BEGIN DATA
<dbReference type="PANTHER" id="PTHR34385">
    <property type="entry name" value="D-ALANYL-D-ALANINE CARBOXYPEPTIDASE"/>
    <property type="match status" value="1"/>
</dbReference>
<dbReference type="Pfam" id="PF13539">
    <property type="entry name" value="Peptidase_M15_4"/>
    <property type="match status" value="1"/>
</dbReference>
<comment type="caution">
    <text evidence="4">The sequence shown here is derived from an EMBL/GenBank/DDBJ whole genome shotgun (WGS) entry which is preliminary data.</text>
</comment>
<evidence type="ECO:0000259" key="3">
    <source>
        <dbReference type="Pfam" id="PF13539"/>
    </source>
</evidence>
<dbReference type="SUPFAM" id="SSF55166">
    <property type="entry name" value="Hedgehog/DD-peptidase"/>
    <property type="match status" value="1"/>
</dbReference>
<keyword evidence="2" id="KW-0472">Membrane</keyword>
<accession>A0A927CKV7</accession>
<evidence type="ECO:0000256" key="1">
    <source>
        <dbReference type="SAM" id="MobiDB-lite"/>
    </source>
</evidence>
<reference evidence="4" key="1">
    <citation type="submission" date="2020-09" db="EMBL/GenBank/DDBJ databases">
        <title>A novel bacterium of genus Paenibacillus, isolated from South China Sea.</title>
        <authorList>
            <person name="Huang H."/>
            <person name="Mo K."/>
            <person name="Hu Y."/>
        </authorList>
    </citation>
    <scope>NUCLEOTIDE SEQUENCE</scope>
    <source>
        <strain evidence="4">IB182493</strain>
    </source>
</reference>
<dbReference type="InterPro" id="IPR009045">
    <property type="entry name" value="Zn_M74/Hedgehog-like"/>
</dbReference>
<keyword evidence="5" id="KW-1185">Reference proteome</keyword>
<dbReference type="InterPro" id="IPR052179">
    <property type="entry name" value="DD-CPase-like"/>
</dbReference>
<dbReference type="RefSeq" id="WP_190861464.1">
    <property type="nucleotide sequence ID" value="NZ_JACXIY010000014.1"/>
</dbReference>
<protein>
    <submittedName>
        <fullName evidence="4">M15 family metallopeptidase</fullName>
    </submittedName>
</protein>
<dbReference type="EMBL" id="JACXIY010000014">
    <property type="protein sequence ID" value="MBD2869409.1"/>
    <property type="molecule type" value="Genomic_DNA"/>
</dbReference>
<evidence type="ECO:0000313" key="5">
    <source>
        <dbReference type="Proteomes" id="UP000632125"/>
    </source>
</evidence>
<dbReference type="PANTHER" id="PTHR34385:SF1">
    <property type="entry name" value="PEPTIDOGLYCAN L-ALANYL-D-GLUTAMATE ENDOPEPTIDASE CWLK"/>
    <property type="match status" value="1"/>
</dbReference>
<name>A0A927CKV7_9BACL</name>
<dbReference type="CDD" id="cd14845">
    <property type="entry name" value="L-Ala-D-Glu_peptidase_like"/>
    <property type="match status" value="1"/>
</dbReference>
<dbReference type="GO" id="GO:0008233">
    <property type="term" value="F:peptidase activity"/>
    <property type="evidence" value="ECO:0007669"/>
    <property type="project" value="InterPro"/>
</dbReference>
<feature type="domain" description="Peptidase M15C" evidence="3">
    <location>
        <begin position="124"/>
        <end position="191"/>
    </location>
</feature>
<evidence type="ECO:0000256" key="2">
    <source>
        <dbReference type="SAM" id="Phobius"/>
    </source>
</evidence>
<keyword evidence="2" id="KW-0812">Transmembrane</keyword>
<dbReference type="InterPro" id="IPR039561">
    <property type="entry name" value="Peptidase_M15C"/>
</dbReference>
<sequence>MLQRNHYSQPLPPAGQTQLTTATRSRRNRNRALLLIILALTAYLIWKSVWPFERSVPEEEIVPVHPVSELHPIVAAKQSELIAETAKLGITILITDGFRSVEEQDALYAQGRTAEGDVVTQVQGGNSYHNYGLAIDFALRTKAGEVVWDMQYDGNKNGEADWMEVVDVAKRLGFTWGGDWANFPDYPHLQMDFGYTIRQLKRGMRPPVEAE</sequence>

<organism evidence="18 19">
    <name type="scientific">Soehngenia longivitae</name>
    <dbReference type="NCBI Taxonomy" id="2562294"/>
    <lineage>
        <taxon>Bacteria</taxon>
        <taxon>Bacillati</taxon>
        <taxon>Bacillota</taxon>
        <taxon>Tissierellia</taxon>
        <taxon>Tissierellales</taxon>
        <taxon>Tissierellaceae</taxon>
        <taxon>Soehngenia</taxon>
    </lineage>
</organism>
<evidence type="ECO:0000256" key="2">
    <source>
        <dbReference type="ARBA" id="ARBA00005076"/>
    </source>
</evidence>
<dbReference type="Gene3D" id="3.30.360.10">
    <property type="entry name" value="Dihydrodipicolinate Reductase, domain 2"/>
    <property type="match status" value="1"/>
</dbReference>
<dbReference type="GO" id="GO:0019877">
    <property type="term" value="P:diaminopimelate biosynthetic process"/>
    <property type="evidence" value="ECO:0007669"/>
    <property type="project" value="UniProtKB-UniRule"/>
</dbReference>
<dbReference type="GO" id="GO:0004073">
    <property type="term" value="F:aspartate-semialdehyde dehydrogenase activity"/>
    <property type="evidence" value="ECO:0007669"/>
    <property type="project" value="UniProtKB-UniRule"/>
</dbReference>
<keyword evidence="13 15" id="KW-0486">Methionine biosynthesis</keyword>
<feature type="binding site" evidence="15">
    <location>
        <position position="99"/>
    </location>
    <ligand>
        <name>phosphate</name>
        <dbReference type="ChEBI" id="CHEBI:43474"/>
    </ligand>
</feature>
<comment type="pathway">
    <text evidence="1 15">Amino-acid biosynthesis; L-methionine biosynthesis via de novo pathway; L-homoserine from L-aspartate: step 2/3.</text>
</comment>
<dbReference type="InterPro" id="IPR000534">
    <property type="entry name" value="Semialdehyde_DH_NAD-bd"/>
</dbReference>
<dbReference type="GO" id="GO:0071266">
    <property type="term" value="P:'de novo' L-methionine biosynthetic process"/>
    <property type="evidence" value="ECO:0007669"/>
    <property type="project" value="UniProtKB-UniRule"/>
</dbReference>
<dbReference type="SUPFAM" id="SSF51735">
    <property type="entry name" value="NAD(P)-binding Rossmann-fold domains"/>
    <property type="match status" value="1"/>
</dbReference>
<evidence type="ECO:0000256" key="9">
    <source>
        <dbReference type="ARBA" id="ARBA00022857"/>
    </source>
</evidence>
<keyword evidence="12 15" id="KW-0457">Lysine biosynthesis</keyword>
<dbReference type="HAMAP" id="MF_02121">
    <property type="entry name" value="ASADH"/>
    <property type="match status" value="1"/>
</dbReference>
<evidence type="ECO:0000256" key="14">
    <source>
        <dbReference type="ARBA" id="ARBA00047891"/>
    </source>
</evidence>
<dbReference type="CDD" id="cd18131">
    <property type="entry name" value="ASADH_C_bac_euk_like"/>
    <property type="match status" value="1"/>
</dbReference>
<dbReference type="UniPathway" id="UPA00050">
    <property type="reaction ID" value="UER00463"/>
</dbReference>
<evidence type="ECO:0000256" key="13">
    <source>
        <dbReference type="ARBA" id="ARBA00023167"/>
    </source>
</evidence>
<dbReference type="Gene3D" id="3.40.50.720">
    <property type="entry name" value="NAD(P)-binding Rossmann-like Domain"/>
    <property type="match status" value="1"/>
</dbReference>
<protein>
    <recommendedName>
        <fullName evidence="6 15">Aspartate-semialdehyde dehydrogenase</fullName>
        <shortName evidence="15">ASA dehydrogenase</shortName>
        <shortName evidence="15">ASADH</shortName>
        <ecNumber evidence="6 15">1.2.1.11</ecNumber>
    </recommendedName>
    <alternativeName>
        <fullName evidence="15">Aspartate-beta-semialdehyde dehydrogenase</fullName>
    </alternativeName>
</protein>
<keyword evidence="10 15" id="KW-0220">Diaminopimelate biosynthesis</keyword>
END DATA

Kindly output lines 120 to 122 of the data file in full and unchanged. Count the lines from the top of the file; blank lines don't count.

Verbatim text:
    <property type="evidence" value="ECO:0007669"/>
    <property type="project" value="UniProtKB-UniRule"/>
</dbReference>